Field Recording: Hunting and Gathering with Katie Gately
Few artists are so devoted to field recording as KATIE GATELY. Tracking down and capturing unique sounds is a crucial part of her music-making process.
Katie Gately doesn’t make music in Los Angeles – she harvests it from the city’s rich soundscapes.
Always fascinated by sonic exploration, she was an avid field recorder long before she became an experimental musician.
“I started recording sounds years before I started making music,” Gately remembers. “I lived in a very old building and the heater was clunking, so I decided to record this unusual sound… as soon as I started doing that I was hooked.”
Ever since the French audio pioneer Pierre Schaeffer created his musique concrete compositions back in the 1940s, musicians have used field recordings to bring the outside world into the studio. But few have made it such an integral part of their creative process as has American composer Gately.
A metal pipe on a building site, the echoes of an underground passage, or even the fizzing hum of a desktop scanner – all of these provide material for Gately’s imaginary orchestras. While walking through the streets of LA, she bangs on windows, rattles railings and rolls stones down metal sheets, recording each new noise as she goes.
From Sounds to Songs
It was only after studying sound design at the University of Southern California did Gately realize her aural archive could be turned into songs. “When I started making my own music I found that all these recordings finally had a purpose,” she explains. “They are very unique and come from my personal life: my wanderings through the world.”
Now, some six years since her first release, Gately is these days an established name in experimental music. As well as a string of critically acclaimed releases – including her 2016 album Color – she’s also in demand as a collaborator, remixing a track for Icelandic innovator Björk and working on a song for indie favorite Zola Jesus.
Though her profile has increased over the years, the core of her creative process remains largely unchanged.
“I start by creating loops, trying different effects,” says Gately. “That could be the sound of my oven, for example. I’ll loop it and add delay until it becomes more like an agonized scream. Or chop it up so it sounds like someone speaking. I often try to take that sounds that aren’t human and make them speak, give them a voice.”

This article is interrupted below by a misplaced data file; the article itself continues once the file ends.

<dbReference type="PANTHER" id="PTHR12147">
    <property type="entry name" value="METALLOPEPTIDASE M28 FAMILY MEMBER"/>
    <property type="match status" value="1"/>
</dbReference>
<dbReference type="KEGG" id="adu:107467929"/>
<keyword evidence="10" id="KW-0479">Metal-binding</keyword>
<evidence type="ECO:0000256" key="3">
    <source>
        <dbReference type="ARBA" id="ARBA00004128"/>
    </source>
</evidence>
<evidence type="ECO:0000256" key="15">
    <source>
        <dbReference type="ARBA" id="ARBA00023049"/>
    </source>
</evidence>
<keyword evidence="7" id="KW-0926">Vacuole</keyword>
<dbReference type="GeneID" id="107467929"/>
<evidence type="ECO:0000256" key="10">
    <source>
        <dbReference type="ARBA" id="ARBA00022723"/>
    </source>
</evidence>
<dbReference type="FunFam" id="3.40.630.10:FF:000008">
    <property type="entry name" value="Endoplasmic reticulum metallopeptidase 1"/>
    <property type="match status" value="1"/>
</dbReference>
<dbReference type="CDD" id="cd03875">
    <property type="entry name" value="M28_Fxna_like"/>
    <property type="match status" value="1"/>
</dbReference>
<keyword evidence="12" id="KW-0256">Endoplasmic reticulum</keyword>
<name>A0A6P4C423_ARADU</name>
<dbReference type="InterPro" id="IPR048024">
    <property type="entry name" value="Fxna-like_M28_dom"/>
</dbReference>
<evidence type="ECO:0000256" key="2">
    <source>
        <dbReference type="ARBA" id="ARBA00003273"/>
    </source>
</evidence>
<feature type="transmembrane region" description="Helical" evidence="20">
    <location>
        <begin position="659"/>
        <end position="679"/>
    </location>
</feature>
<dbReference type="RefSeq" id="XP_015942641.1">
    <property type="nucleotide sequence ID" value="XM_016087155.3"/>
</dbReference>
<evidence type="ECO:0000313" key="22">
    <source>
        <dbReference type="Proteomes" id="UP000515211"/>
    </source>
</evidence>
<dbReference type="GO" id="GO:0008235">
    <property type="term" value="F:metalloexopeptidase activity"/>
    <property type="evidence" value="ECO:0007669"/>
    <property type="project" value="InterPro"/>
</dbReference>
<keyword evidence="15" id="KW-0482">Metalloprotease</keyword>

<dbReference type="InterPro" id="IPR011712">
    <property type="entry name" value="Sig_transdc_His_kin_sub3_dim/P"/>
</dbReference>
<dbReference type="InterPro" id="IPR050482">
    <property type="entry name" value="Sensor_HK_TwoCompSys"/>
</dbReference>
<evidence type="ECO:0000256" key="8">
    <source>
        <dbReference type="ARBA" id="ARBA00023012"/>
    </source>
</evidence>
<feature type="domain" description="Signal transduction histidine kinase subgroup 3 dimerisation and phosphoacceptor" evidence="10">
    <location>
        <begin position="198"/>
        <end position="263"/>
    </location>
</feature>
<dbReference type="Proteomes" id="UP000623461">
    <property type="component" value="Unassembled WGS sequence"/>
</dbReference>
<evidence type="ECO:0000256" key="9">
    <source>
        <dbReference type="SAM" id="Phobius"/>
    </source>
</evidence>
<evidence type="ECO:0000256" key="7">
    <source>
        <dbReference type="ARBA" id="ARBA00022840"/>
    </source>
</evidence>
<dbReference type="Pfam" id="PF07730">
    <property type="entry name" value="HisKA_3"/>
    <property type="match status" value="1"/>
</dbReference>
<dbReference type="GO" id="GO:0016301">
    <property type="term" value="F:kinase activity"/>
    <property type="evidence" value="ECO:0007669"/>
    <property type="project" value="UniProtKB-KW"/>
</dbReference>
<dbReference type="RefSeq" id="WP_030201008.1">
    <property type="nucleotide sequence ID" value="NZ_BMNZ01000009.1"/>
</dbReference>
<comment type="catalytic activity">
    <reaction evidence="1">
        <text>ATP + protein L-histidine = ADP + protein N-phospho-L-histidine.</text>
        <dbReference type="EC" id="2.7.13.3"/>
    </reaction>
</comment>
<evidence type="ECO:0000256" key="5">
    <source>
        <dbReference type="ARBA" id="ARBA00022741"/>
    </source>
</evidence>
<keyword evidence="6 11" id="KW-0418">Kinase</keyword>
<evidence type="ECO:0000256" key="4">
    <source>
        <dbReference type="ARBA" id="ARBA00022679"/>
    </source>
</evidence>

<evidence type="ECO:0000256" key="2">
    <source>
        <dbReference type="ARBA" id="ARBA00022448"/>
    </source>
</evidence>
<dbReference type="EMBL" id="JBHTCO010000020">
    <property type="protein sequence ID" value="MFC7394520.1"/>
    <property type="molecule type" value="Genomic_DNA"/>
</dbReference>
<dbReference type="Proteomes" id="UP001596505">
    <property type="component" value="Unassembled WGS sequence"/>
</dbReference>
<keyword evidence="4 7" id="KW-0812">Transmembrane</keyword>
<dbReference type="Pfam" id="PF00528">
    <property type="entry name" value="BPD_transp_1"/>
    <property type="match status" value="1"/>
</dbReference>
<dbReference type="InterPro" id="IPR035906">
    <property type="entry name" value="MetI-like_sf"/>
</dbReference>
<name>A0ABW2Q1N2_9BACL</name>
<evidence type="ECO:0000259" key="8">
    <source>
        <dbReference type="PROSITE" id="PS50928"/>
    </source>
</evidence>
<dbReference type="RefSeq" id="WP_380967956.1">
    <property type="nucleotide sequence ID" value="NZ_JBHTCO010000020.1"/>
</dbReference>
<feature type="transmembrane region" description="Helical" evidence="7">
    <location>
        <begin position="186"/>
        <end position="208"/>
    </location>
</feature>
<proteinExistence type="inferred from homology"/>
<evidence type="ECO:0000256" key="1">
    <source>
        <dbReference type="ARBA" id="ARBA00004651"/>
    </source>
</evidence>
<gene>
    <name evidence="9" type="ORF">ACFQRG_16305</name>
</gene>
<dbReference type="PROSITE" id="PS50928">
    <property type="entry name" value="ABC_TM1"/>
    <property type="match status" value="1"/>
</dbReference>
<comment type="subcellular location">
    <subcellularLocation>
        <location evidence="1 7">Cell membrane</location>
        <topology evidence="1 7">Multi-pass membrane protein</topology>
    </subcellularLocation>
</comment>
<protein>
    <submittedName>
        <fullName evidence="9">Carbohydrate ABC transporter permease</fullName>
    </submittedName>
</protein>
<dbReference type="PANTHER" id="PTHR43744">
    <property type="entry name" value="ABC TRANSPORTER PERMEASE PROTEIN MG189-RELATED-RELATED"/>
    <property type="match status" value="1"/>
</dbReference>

All this might sound like her compositions are chaotic noisescapes, the sort you’d find in a Scandinavian horror film. However, Gately’s real talent is being able to deftly turn these strange sounds into imminently accessible songs.
“I want to make music that takes traditional melody and puts that against unusual sounds and percussive effects,” she explains. “Sometimes that is asking a lot of the listener… but it turns a song into something multi-dimensional, something that is true to life. And for me that’s the most important thing.”
To be sure, it’s the dense layering of her compositions that ultimately makes them more satisfying; they are a home-cooked meal to a microwaved dinner of a pop song.
“I think it’s fun to play with sounds that don’t have a direct definition, unlike traditional instruments,” she muses. “When you use the sound of a pipe squealing in the walls you’re not forcing the listener to have a certain reaction.”
Creepy or Comforting
This means people are free to make up their own minds: It could cause a creepy reaction, or it could remind them of their mom’s old house and be comforting.
“For example, I have a gate that makes a jolting rattle when it shuts. Recently someone came in through the gate and asked: ‘What was that?’ It surprised them. I suddenly realized that this sound is really dramatic and interesting. Sometimes the most exciting sounds are right in front of you – you don’t have to go far to find them.”
So how does Gately decide which sounds to record? “It depends,” she answers. “Sometimes the fun challenge is to take a sound that is not very interesting and try to push it to see if it can be exciting, by splitting its frequencies or adding unusual panning effects. I love giving mundane objects as much power as possible.”
But even for a seasoned sound harvester like Gately, not every recording expedition is a success.
“I’m always wrong [when] I go on a trip and I think … there will be great sounds,” she admits. “But a place that is visually exciting can often be sonically average, whereas some boring old house might not be great to look at, but the sounds could be really cool.”
Words: Andrew Anderson
Images: Ralf Kleinermanns